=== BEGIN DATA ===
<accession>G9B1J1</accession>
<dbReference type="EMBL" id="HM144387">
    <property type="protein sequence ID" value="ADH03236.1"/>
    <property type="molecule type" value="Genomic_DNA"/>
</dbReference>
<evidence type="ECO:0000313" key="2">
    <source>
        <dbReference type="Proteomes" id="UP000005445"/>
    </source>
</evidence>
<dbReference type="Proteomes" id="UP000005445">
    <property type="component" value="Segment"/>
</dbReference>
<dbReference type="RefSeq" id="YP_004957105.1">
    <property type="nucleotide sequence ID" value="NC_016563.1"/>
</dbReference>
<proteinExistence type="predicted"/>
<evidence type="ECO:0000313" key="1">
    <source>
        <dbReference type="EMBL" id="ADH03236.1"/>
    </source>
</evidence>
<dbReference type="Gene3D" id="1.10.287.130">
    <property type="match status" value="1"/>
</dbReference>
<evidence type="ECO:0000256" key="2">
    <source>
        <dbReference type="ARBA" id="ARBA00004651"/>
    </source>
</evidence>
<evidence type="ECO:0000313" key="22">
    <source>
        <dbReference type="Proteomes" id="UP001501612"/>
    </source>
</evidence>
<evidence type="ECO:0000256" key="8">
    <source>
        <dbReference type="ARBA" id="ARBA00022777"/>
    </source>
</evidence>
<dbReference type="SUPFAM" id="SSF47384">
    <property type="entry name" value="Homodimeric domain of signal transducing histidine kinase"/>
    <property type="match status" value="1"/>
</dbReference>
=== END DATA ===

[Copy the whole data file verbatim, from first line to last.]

<accession>G9B1J1</accession>
<dbReference type="EMBL" id="HM144387">
    <property type="protein sequence ID" value="ADH03236.1"/>
    <property type="molecule type" value="Genomic_DNA"/>
</dbReference>
<evidence type="ECO:0000313" key="2">
    <source>
        <dbReference type="Proteomes" id="UP000005445"/>
    </source>
</evidence>
<dbReference type="Proteomes" id="UP000005445">
    <property type="component" value="Segment"/>
</dbReference>
<dbReference type="RefSeq" id="YP_004957105.1">
    <property type="nucleotide sequence ID" value="NC_016563.1"/>
</dbReference>
<proteinExistence type="predicted"/>
<evidence type="ECO:0000313" key="1">
    <source>
        <dbReference type="EMBL" id="ADH03236.1"/>
    </source>
</evidence>
<dbReference type="Gene3D" id="1.10.287.130">
    <property type="match status" value="1"/>
</dbReference>
<evidence type="ECO:0000256" key="2">
    <source>
        <dbReference type="ARBA" id="ARBA00004651"/>
    </source>
</evidence>
<evidence type="ECO:0000313" key="22">
    <source>
        <dbReference type="Proteomes" id="UP001501612"/>
    </source>
</evidence>
<evidence type="ECO:0000256" key="8">
    <source>
        <dbReference type="ARBA" id="ARBA00022777"/>
    </source>
</evidence>
<dbReference type="SUPFAM" id="SSF47384">
    <property type="entry name" value="Homodimeric domain of signal transducing histidine kinase"/>
    <property type="match status" value="1"/>
</dbReference>